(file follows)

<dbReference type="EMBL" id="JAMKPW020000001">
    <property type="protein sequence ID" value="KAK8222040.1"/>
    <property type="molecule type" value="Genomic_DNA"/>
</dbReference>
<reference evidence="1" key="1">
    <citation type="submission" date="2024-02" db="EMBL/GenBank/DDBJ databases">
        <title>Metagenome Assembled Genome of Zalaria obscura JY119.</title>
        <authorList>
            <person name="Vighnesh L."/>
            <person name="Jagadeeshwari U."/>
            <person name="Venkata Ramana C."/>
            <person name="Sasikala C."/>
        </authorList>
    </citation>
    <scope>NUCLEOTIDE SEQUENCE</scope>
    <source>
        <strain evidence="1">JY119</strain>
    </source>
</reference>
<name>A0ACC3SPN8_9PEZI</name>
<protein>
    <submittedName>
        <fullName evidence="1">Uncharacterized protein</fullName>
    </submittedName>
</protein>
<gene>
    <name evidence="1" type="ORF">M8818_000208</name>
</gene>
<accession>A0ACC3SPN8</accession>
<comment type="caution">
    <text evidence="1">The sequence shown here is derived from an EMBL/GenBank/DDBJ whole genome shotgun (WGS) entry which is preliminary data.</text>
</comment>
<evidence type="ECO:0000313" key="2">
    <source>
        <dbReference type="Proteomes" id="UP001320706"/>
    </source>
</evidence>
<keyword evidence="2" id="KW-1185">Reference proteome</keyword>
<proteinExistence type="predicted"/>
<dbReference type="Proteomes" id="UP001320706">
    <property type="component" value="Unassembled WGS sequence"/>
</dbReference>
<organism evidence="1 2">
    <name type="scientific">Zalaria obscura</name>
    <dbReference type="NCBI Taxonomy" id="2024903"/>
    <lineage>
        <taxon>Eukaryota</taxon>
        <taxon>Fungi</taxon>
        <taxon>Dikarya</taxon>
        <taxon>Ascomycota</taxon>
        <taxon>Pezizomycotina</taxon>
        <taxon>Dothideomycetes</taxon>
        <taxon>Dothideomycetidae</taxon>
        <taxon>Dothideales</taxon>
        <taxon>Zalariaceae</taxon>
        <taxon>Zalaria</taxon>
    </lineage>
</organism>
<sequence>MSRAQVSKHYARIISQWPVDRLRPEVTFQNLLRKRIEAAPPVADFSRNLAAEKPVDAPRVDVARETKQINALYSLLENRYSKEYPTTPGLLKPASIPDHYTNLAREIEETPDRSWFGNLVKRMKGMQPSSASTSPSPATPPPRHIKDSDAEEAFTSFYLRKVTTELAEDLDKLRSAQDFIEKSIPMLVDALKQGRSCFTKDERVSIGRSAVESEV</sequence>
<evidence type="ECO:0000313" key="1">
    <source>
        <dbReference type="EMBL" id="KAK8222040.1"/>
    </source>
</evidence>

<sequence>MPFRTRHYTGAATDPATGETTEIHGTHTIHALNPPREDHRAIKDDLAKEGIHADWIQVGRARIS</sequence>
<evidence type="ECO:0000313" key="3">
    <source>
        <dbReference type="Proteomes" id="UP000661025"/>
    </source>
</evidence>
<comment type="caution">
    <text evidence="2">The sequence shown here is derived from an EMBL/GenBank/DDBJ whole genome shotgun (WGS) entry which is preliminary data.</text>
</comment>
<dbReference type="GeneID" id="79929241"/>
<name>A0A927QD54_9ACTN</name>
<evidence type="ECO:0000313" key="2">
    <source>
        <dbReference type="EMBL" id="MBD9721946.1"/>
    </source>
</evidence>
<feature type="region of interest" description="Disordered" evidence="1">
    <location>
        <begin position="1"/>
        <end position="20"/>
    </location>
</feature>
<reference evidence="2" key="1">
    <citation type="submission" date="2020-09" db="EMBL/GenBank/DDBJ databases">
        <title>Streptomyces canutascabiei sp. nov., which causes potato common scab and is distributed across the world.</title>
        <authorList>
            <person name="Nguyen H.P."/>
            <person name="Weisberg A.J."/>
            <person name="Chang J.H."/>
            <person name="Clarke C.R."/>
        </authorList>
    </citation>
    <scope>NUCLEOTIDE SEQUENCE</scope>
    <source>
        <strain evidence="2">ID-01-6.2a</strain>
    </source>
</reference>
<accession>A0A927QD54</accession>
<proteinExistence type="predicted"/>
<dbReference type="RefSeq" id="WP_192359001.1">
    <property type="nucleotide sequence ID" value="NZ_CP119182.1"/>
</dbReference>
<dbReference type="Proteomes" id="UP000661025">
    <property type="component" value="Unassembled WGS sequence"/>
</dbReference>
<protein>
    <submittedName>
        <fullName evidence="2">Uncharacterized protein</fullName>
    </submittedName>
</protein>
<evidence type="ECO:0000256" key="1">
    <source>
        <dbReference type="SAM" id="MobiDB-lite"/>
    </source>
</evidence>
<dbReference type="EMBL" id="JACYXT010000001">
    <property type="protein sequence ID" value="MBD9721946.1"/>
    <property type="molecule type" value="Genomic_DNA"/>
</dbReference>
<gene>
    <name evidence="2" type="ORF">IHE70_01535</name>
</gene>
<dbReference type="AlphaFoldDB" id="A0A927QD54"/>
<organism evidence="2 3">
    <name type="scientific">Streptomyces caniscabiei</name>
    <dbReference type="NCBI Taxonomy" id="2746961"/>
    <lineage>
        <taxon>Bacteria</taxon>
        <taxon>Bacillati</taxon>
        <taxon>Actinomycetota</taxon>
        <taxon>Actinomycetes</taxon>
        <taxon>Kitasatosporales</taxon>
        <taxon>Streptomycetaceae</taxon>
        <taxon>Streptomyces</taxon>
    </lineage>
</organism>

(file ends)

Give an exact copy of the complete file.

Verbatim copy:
<dbReference type="EMBL" id="JAMKPW020000001">
    <property type="protein sequence ID" value="KAK8222040.1"/>
    <property type="molecule type" value="Genomic_DNA"/>
</dbReference>
<reference evidence="1" key="1">
    <citation type="submission" date="2024-02" db="EMBL/GenBank/DDBJ databases">
        <title>Metagenome Assembled Genome of Zalaria obscura JY119.</title>
        <authorList>
            <person name="Vighnesh L."/>
            <person name="Jagadeeshwari U."/>
            <person name="Venkata Ramana C."/>
            <person name="Sasikala C."/>
        </authorList>
    </citation>
    <scope>NUCLEOTIDE SEQUENCE</scope>
    <source>
        <strain evidence="1">JY119</strain>
    </source>
</reference>
<name>A0ACC3SPN8_9PEZI</name>
<protein>
    <submittedName>
        <fullName evidence="1">Uncharacterized protein</fullName>
    </submittedName>
</protein>
<gene>
    <name evidence="1" type="ORF">M8818_000208</name>
</gene>
<accession>A0ACC3SPN8</accession>
<comment type="caution">
    <text evidence="1">The sequence shown here is derived from an EMBL/GenBank/DDBJ whole genome shotgun (WGS) entry which is preliminary data.</text>
</comment>
<evidence type="ECO:0000313" key="2">
    <source>
        <dbReference type="Proteomes" id="UP001320706"/>
    </source>
</evidence>
<keyword evidence="2" id="KW-1185">Reference proteome</keyword>
<proteinExistence type="predicted"/>
<dbReference type="Proteomes" id="UP001320706">
    <property type="component" value="Unassembled WGS sequence"/>
</dbReference>
<organism evidence="1 2">
    <name type="scientific">Zalaria obscura</name>
    <dbReference type="NCBI Taxonomy" id="2024903"/>
    <lineage>
        <taxon>Eukaryota</taxon>
        <taxon>Fungi</taxon>
        <taxon>Dikarya</taxon>
        <taxon>Ascomycota</taxon>
        <taxon>Pezizomycotina</taxon>
        <taxon>Dothideomycetes</taxon>
        <taxon>Dothideomycetidae</taxon>
        <taxon>Dothideales</taxon>
        <taxon>Zalariaceae</taxon>
        <taxon>Zalaria</taxon>
    </lineage>
</organism>
<sequence>MSRAQVSKHYARIISQWPVDRLRPEVTFQNLLRKRIEAAPPVADFSRNLAAEKPVDAPRVDVARETKQINALYSLLENRYSKEYPTTPGLLKPASIPDHYTNLAREIEETPDRSWFGNLVKRMKGMQPSSASTSPSPATPPPRHIKDSDAEEAFTSFYLRKVTTELAEDLDKLRSAQDFIEKSIPMLVDALKQGRSCFTKDERVSIGRSAVESEV</sequence>
<evidence type="ECO:0000313" key="1">
    <source>
        <dbReference type="EMBL" id="KAK8222040.1"/>
    </source>
</evidence>

<sequence>MPFRTRHYTGAATDPATGETTEIHGTHTIHALNPPREDHRAIKDDLAKEGIHADWIQVGRARIS</sequence>
<evidence type="ECO:0000313" key="3">
    <source>
        <dbReference type="Proteomes" id="UP000661025"/>
    </source>
</evidence>
<comment type="caution">
    <text evidence="2">The sequence shown here is derived from an EMBL/GenBank/DDBJ whole genome shotgun (WGS) entry which is preliminary data.</text>
</comment>
<dbReference type="GeneID" id="79929241"/>
<name>A0A927QD54_9ACTN</name>
<evidence type="ECO:0000313" key="2">
    <source>
        <dbReference type="EMBL" id="MBD9721946.1"/>
    </source>
</evidence>
<feature type="region of interest" description="Disordered" evidence="1">
    <location>
        <begin position="1"/>
        <end position="20"/>
    </location>
</feature>
<reference evidence="2" key="1">
    <citation type="submission" date="2020-09" db="EMBL/GenBank/DDBJ databases">
        <title>Streptomyces canutascabiei sp. nov., which causes potato common scab and is distributed across the world.</title>
        <authorList>
            <person name="Nguyen H.P."/>
            <person name="Weisberg A.J."/>
            <person name="Chang J.H."/>
            <person name="Clarke C.R."/>
        </authorList>
    </citation>
    <scope>NUCLEOTIDE SEQUENCE</scope>
    <source>
        <strain evidence="2">ID-01-6.2a</strain>
    </source>
</reference>
<accession>A0A927QD54</accession>
<proteinExistence type="predicted"/>
<dbReference type="RefSeq" id="WP_192359001.1">
    <property type="nucleotide sequence ID" value="NZ_CP119182.1"/>
</dbReference>
<dbReference type="Proteomes" id="UP000661025">
    <property type="component" value="Unassembled WGS sequence"/>
</dbReference>
<protein>
    <submittedName>
        <fullName evidence="2">Uncharacterized protein</fullName>
    </submittedName>
</protein>
<evidence type="ECO:0000256" key="1">
    <source>
        <dbReference type="SAM" id="MobiDB-lite"/>
    </source>
</evidence>
<dbReference type="EMBL" id="JACYXT010000001">
    <property type="protein sequence ID" value="MBD9721946.1"/>
    <property type="molecule type" value="Genomic_DNA"/>
</dbReference>
<gene>
    <name evidence="2" type="ORF">IHE70_01535</name>
</gene>
<dbReference type="AlphaFoldDB" id="A0A927QD54"/>
<organism evidence="2 3">
    <name type="scientific">Streptomyces caniscabiei</name>
    <dbReference type="NCBI Taxonomy" id="2746961"/>
    <lineage>
        <taxon>Bacteria</taxon>
        <taxon>Bacillati</taxon>
        <taxon>Actinomycetota</taxon>
        <taxon>Actinomycetes</taxon>
        <taxon>Kitasatosporales</taxon>
        <taxon>Streptomycetaceae</taxon>
        <taxon>Streptomyces</taxon>
    </lineage>
</organism>